New project to create northern safe haven for salmon, birds and water voles

New project to create northern safe haven for salmon, birds and water voles

A new wildlife conservation initiative aiming to protect nationally significant and economically important populations of salmon, water voles, and ground nesting birds like greenshank and lapwing, by creating a safe haven free of American mink in north Scotland is set to commence in April, it was announced today (1 February 2011).

Thanks to support from funders including Cairngorms, Highland, Moray, Rural Aberdeenshire and Rural Tayside LEADER Programmes 2007 and Scottish Natural Heritage (SNH) through the Species Action Framework, over £920,000 has now been raised to get the partnership initiative between Rivers and Fisheries Trusts of Scotland (RAFTS), Scottish Wildlife Trust, the University of Aberdeen, SNH and more than 16 other organisations, off the ground. 

Led by a project coordinator, the project will build on previous projects – such as the success of work in the Cairngorms led by the University of Aberdeen’s Professor Xavier Lambin* who is also invoved in this new project - and is set to appoint four regionally-based community officers covering the Highlands, rural Aberdeenshire, rural Tayside, and Moray and the Cairngorms.  

Chris Horrill, Project Development Manager for Rivers and Fisheries Trusts of Scotland (RAFTS), said:  “There are sound conservation and socio-economic aims behind our initiative.  This work must be carried out if we are to protect Scotland’s native wildlife and the communities and economies which rely on a thriving natural environment.   

“Invasive non-native species, like the American mink, damage our environment and the economy.  In north Scotland, an area which relies heavily on sustainable angling and shooting industries as well as wildlife tourism, we can’t afford to take the risk of losing parts of our biodiversity.

Rob Raynor, SNH’s species adviser and member of the project said: "This exciting project is the first stage of a strategic approach to managing the spread of mink in mainland Scotland and SNH is happy to be providing substantial financial support.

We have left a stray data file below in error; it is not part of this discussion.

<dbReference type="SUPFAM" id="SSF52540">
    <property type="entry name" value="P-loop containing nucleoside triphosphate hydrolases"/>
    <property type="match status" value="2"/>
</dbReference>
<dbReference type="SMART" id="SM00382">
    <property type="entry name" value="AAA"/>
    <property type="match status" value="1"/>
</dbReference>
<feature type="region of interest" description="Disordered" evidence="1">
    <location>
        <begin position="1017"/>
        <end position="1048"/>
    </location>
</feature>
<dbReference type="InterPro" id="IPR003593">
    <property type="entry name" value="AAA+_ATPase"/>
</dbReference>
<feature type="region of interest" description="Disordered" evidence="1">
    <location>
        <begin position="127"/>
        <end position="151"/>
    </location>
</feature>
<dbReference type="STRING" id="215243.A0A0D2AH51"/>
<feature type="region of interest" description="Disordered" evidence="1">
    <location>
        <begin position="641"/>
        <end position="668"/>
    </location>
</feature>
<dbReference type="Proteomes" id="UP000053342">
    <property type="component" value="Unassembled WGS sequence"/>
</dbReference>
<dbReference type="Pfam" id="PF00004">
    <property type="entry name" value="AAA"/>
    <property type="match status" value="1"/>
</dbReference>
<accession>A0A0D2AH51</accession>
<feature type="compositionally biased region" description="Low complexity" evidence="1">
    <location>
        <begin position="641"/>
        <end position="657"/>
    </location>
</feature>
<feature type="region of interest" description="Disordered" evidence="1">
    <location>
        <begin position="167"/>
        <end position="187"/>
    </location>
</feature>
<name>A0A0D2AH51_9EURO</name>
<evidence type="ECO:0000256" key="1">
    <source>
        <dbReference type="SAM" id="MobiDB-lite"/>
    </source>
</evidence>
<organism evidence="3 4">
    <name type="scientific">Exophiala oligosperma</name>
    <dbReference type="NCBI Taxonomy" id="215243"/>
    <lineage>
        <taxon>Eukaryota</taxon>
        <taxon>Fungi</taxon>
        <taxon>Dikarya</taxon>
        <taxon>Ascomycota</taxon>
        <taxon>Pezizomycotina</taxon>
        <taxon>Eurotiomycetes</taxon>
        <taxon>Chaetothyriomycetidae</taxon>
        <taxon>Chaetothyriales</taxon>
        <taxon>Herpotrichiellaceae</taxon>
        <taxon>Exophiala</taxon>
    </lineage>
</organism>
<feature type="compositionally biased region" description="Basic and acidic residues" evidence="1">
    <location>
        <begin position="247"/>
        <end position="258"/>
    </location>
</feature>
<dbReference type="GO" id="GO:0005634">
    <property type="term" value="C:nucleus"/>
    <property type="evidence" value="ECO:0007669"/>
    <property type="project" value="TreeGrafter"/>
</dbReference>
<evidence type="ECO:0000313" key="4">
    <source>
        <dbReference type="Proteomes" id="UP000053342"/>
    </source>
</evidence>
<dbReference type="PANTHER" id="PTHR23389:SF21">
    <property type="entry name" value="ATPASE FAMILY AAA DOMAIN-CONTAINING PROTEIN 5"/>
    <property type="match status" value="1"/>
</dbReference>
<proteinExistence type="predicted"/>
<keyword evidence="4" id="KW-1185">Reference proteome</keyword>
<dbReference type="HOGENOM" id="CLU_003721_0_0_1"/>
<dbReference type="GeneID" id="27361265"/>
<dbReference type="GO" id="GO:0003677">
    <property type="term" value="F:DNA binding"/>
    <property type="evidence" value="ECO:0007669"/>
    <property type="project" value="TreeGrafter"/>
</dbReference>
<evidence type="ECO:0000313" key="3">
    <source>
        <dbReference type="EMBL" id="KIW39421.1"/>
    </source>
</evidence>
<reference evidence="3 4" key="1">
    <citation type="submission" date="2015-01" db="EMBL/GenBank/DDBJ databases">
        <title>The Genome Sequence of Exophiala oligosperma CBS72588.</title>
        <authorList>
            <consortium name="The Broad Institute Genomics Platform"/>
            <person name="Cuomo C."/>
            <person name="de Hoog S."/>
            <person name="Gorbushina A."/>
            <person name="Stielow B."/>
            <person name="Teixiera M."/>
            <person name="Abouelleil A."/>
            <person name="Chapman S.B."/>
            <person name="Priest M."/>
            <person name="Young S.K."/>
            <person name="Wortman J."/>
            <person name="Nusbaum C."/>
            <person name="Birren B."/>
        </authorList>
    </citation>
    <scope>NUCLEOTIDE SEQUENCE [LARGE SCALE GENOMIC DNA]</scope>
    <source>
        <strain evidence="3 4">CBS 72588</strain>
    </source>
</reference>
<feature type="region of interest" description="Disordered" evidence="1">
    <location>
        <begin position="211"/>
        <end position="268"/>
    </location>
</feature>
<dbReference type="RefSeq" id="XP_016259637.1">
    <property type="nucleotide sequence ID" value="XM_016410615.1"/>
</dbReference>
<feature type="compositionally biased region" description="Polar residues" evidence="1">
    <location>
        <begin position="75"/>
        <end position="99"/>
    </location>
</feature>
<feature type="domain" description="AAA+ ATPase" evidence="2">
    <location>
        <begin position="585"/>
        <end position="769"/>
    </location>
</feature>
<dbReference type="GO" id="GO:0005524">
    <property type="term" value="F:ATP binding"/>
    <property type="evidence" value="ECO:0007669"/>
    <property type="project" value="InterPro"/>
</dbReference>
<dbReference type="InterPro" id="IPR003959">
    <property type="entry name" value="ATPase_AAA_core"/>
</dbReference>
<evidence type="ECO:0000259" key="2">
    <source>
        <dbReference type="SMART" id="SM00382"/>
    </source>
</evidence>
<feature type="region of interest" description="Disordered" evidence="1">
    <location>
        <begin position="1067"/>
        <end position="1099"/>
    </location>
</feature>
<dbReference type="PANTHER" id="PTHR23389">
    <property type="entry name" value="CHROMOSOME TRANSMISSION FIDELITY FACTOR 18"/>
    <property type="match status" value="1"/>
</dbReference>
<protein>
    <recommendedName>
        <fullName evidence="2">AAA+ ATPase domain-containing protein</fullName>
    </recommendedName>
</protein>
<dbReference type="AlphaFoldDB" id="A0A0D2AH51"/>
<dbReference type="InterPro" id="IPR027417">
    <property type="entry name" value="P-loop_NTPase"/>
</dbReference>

“By building on previous successes in the Cairngorms and north east Scotland, the project will establish a strategic monitoring and control zone across the north, extending from the mid-Tay to the South Esk, around the east coast to the River Nairn, and across from Dornoch and Cromarty on the east to Ullapool on the west.  As we gradually establish areas free from mink, we hope to eventually expand the zone southwards in future. 

“The strategy relies on the involvement of volunteers and the local rivers & fisheries trusts, with their network of ghillies, water bailiffs and gamekeepers, who we believe are central to making this initiative a success."

Paul Gallagher, Habitats and Species Officer for the Scottish Wildlife Trust, added:  “This project will monitor the movements of the mink population using mink rafts to identify their footprints and hopes to maintain mink-free zones by strategically undertaking the minimum amount of control necessary and prevent further spread of American mink across the Highlands.  Establishing an alert system, made up of local land owners and volunteers, to ensure we can respond to animal movements in our target areas is essential to our success.  Animal welfare considerations will be paramount to our operations.